The bell inside the Cathedral Church of St. Luke on State Street rang out at noon Tuesday. A dozen people – most in their 60s or 70s or older – bowed their heads and clasped their hands in silence. Outside, walkers who breezed past noted the sound and looked up toward the church but didn’t stop.

The bell continued to ring for an uncomfortable length of time, each toll of the bell representing a victim of Sunday’s mass shooting in Las Vegas – the deadliest in modern U.S. history.

Linda Carleton reads a litany to end gun violence in the chapel at St. Luke’s Cathedral on Tuesday in Portland. Staff photo by Gregory Rec

“It is discouraging,” said Bishop Stephen Lane. “There is a feeling that nothing can happen that would motivate us as a people to change. But we want to give hope. Things are dire, but they are not hopeless.”

The Portland Episcopal church joined hundreds of others across the country in tolling its bells before Tuesday’s service – a small gesture against the gun violence that has ravaged the United States. Lane is among an informal Episcopal advocacy group, Bishops United Against Gun Violence, that formed after the tragedy at Sandy Hook Elementary School in Connecticut nearly five years ago.

When the bells finally went silent, the Rev. Ben Shambaugh addressed those in attendance. He asked them to remember those who died in Las Vegas and the many more who die from gun violence every day in the U.S.

He then read a prayer attributed to St. Francis.

“Lord, make us instruments of your peace. Where there is hatred, let us sow love; where there is injury, pardon; where there is discord, union; where there is doubt, faith; where there is despair, hope; where there is darkness, light; where there is sadness, joy. Grant that we may not so much seek to be consoled as to console; to be understood as to understand; to be loved as to love. For it is in giving that we receive; it is in pardoning that we are pardoned; and it is in dying that we are born to eternal life.”

Lane then addressed the audience.

“We seem to be in a season of disaster,” the bishop said. “Events pile up on top of each other and we can barely keep up.”

But he cautioned against despair.

“Let us bend the knee and say a prayer, but then stand up and, in God’s name, try to make a difference,” he said.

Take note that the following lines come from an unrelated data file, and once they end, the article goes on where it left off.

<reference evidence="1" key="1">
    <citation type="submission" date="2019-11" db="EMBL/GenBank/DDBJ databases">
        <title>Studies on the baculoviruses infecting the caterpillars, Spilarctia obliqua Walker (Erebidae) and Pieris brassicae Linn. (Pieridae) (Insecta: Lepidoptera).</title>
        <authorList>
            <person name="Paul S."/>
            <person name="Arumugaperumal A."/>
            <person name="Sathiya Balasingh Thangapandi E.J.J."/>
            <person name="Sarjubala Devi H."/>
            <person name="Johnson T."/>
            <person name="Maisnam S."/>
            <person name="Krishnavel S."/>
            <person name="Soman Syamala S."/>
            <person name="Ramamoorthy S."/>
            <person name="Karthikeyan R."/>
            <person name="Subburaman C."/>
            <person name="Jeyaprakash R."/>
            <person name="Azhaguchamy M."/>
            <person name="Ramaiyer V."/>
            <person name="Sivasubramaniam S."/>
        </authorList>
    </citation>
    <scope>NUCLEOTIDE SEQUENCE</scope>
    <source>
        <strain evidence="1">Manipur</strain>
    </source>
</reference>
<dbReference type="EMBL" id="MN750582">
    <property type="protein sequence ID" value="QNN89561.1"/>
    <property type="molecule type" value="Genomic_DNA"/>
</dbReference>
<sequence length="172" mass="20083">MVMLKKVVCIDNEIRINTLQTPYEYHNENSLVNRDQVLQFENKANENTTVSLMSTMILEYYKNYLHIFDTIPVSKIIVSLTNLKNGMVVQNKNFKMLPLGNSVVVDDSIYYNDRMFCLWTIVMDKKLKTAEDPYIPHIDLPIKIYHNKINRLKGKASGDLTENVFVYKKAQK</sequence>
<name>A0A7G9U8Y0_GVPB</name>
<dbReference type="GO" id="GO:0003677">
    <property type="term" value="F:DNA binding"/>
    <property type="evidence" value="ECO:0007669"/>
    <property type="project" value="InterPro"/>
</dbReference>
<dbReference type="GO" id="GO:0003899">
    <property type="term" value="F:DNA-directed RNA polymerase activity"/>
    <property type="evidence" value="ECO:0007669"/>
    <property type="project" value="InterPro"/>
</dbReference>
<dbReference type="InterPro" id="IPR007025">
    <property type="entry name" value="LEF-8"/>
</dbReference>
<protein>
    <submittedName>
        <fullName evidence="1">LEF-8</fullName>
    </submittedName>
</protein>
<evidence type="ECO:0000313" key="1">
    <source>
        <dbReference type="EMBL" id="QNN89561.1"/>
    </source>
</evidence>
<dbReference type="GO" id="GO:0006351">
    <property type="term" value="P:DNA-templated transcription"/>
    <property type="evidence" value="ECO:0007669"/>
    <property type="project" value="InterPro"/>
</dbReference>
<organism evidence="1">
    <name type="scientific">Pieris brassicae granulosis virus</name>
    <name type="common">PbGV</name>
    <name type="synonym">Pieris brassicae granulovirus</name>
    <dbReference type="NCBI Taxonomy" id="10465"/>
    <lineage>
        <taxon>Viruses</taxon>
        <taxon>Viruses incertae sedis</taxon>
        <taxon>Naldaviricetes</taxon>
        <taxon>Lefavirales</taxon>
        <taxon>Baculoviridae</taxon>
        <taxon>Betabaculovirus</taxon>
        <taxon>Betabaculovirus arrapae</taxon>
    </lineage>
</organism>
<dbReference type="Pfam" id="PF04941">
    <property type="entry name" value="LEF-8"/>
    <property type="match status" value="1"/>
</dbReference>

Lane then called upon a woman to read a litany he had written about giving wisdom to elected leaders, thanks to first responders and healing to victims’ families. At the end of each section, the attendants read a refrain in unison, “Make us instruments of your peace.”

After the service, Hank and Nancy Beebe of Portland said they didn’t come to Tuesday’s service specifically to reflect about gun violence. They come every Tuesday.

Hank Beebe of Portland bows his head while bells ring at St. Luke’s Cathdral. The group Bishops United Against Gun Violence coordinated the ringing of bells at Episcopal churches around the country Tuesday, with the bells ringing for the number of victims in the Las Vegas shootings, and one more time for the perpetrator of the violence. Staff photo by Gregory Rec

The couple, both in their 90s, are the heads of a four-generation family that lives together. Hank Beebe said he doesn’t think about how the world will be for him or his wife, since their days are waning, but for their four grandchildren, who are all 7 or younger.

“We are aware that they are at-risk always,” he said. “In school, or on trips, there is always a chance. Risk seems to be a part of our way of life.”

Does he feel despair? “I have nightmares,” he said. “But at the same time, we have a faith and that holds us.”

Beebe said he has less faith in policymakers. He said he doesn’t understand how the gun lobby has grown powerful enough to essentially quash any rational debate about gun control.

Nancy Beebe, who, like her husband, has lived through World War II and the civil rights movement and Vietnam, said she hopes the country will come through times of trouble as it has many times before.

“It’s unfortunate to me that people go all the way to either side,” she said, referring to the sharp divide between gun supporters and those who wish to impose some restrictions on gun ownership. “There is sanity in the middle. Surely, we can work toward that.”

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